House Speaker Joe Aresimowicz, D-Berlin, and Senate President Martin M. Looney, D-New Haven, continue to maintain they have the necessary Democratic votes to sending a tolling bill to Gov. Ned Lamont to sign.
“If both chambers really have the votes, it is going to be razor thin,” Reyes said. “If it passes, it is just barely going to pass.”
Looney said he has the commitment of 18 of the 22 Democratic senators. This would set up Lt. Gov. Susan Bysiewicz to cast the deciding vote in the 36-seat Senate, and she has said she would break a tie for tolls.
Sen. Joan V. Hartley, D-15th District, said she cannot support having three of the 12 proposed toll bridges in the Waterbury region.
“Are you kidding me? Do they think we’re looking at this with blinders on? Just look at the rest of the state,” she said.
Hartley said there is a lot industry in Waterbury and the Naugatuck Valley, and the truck-only tolls will be costly to commerce in this heavily industrialized region.
“We’ve got a lot of manufacturing, and so why put the big bull’s-eye on the corridor that is primarily manufacturing,” she said.
Aresimowicz and House Majority Leader Matt Ritter, D-Hartford, have declined to share a vote count, but they said enough House Democrats will support the truck-only tolling plan.
Reyes recalled how House Democrats came up one vote short of passing legislation in 2017 that directed the state Department of Transportation to prepare a tolling plan for the legislature’s consideration.
“That was only two and half years ago. That was with a whole lot less ‘Dems’ in the House. Now we have a huge advantage in the House, and here we are again,” Reyes said. “It just goes to show you that every year is different.”
SOME DEMOCRATIC LAWMAKERS are planning to oppose the 12 truck-only-bridge tolls because they favor wider tolls on cars and trucks.
“I am one of those guys who believes it should be everybody,” Reyes said, and Butler counts himself one, too.
Senate Democrats made clear car tolls are unacceptable when they rebuffed Lamont after he released a second tolling plan in early November that proposed only 14 tolls on cars and trucks. This led to Lamont and Democratic leaders to propose 12 bridge tolls on heavy commercial trucks only.
Butler said the proposed truck-only bridge tolls will not raise adequate revenue, and Reyes and Hartley are also dubious. The Lamont administration is projecting the 12-toll plan will raise $172 million in net revenue annually, starting in the 2023 fiscal year.
“I can’t see going through this for that amount of revenue when we will still have to come back and worry about raising more revenue to support the transportation fund and other needs of the state,” Butler said.
He recalled how the administration last year estimated that 50 to 100 truck-only bridge tolls on all major highways would take 25 years to raise $200 million annually. He said he does not see what has changed in that 2019 scenario.
Like Butler, Hartley also questioned the accuracy and adequacy of the $172 million estimate. She said she has yet to see any financial analyses that show this is a reliable revenue forecast, or the anticipated annual sum is sufficient. The 12 bridge improvement projects are estimated to cost from $1.3 billion to $1.7 billion.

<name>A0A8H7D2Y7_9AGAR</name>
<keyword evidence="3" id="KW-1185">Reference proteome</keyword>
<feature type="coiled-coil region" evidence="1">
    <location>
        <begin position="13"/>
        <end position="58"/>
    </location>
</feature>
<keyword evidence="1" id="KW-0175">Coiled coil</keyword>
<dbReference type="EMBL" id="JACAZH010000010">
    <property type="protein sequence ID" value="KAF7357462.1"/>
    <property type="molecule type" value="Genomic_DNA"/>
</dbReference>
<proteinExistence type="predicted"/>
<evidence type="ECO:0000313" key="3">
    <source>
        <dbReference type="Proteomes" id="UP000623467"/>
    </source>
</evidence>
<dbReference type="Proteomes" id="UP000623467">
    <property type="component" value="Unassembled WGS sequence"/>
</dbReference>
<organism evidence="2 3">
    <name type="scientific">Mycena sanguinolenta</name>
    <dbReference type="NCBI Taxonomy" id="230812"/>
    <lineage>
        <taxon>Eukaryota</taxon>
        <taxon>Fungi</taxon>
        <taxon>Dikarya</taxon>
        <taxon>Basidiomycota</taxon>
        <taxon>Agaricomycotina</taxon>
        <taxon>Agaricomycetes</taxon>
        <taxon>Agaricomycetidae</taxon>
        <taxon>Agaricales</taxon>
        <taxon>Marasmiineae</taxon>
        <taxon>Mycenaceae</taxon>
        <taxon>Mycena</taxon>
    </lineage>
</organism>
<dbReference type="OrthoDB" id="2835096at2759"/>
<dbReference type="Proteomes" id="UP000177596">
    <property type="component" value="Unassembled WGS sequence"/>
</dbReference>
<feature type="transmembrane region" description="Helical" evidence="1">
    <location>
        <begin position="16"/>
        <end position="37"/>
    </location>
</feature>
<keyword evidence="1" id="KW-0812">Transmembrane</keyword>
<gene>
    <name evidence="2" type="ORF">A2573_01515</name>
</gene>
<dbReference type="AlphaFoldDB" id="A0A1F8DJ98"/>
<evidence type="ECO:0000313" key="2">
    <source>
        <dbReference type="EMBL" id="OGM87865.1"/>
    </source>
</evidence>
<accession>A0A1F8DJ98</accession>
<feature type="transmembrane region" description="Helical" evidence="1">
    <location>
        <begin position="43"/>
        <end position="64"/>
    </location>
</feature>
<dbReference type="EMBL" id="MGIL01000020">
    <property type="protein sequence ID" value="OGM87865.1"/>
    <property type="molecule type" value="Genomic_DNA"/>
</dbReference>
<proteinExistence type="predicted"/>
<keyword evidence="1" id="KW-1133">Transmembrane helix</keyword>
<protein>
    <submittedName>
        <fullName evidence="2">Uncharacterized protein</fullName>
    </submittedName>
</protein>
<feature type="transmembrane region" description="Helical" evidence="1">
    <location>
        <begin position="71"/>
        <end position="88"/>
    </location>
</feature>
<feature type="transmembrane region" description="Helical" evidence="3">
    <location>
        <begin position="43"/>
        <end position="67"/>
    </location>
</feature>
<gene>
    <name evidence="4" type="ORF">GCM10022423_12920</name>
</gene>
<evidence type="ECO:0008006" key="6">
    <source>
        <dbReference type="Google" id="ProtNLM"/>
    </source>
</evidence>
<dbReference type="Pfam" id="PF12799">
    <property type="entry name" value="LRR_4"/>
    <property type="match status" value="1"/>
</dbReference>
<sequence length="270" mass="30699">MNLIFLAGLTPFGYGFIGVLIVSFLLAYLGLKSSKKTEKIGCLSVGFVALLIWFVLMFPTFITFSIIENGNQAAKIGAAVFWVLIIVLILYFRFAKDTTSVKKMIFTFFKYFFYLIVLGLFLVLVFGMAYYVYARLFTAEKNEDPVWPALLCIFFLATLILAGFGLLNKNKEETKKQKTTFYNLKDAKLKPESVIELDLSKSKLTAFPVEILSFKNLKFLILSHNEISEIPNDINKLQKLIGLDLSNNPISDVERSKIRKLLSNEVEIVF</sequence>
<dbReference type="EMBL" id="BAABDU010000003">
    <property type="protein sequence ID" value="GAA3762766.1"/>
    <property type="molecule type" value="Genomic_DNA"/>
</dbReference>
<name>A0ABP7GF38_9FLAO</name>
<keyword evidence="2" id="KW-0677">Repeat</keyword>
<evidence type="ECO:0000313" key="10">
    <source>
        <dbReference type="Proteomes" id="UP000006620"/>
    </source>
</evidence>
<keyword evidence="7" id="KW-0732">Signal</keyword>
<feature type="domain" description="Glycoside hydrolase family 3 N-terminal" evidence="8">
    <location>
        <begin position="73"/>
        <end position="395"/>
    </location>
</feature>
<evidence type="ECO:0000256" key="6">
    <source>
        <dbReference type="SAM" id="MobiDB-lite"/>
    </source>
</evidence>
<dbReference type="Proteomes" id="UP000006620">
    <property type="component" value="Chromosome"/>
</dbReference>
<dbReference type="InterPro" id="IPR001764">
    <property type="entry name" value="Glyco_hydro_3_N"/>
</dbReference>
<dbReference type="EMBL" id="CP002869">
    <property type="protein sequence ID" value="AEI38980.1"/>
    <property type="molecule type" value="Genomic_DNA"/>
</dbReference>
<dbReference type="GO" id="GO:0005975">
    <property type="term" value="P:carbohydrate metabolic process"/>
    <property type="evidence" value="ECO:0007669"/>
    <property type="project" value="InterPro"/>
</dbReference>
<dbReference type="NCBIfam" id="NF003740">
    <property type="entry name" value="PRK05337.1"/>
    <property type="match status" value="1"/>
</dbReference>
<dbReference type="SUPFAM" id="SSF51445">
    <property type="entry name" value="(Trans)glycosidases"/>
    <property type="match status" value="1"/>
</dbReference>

REPUBLICAN LEGISLATORS AND TOLL OPPONENTS are warning approval of truck-only bridge tolls would be the first step toward tolls on cars and trucks.
Reyes said he expects to see tolling expanded to cars, too, but he believes proposed restrictions will limit tolls to heavy commercial trucks for at least 10 years.
“I am being told it is rock solid for 10 years. I think, if anything, it should make people comfortable that it is not going to affect cars for a while,” he said.
A draft of the tolling bill imposes a restriction on state transportation bonds issued from July 2020 through June 2022 that prohibits the state from authorizing tolls beyond the 12 proposed truck-only bridge tolls through June 2030. It also mandates the state treasurer provide a pledge to bondholders that the state will not enact any laws in that time to expand tolling until the bonds are paid off.
Reyes said the two conditions make voting for the 12 truck-only bridge tolls easier because his constituents in the 75th Assembly District will not have to pay tolls for 10 years.
Republicans and toll opponents said even Democratic leaders have publicly acknowledged that future legislatures and governors could decide to expand tolling. For example, the pledge to bond buyers does not apply to refunding bonds issued to pay the original bonds.
Hartley expressed concerns that cars and all trucks could end up paying tolls after 10 years.
“By the way, I don’t think 2030 is that far away,” she said.

New Boombridge Road Bridge to be built in North Stonington
Sten Spinella
North Stonington — Twelve years after the Boombridge Road Bridge closed, a new bridge is set to be built.
After several of the bridge's steel beams were found to be severely deteriorated, the state Department of Transportation closed the approximately 120-foot-long bridge, which spans the Pawcatuck River, in July 2008. The closure of the bridge has forced residents to take at least a six-mile detour to get to the other side. The defunct bridge, which connects the town with Westerly, was built in the 1960s.
The primary reason it took so long to begin construction is because the bridge is owned by both towns, and both Connecticut and Rhode Island are involved with granting permits.
Connecticut DOT spokesman Kevin Nursick said that with the administrative and federal requirements, permitting, oversight, execution of construction and administration of funding, it became clear that it would be best if one state handled the project. After discussions, it was agreed the Connecticut DOT would oversee the project.
First Selectman Michael Urgo said it took a concerted collaboration between various parties to bring the project to fruition.
"I think the challenge of it was that you had two states, two towns, two environmental agencies, just a lot of people to coordinate," Urgo said. "That in and of itself has its challenges, but I'm thankful that a lot of people came together in both states to get this done."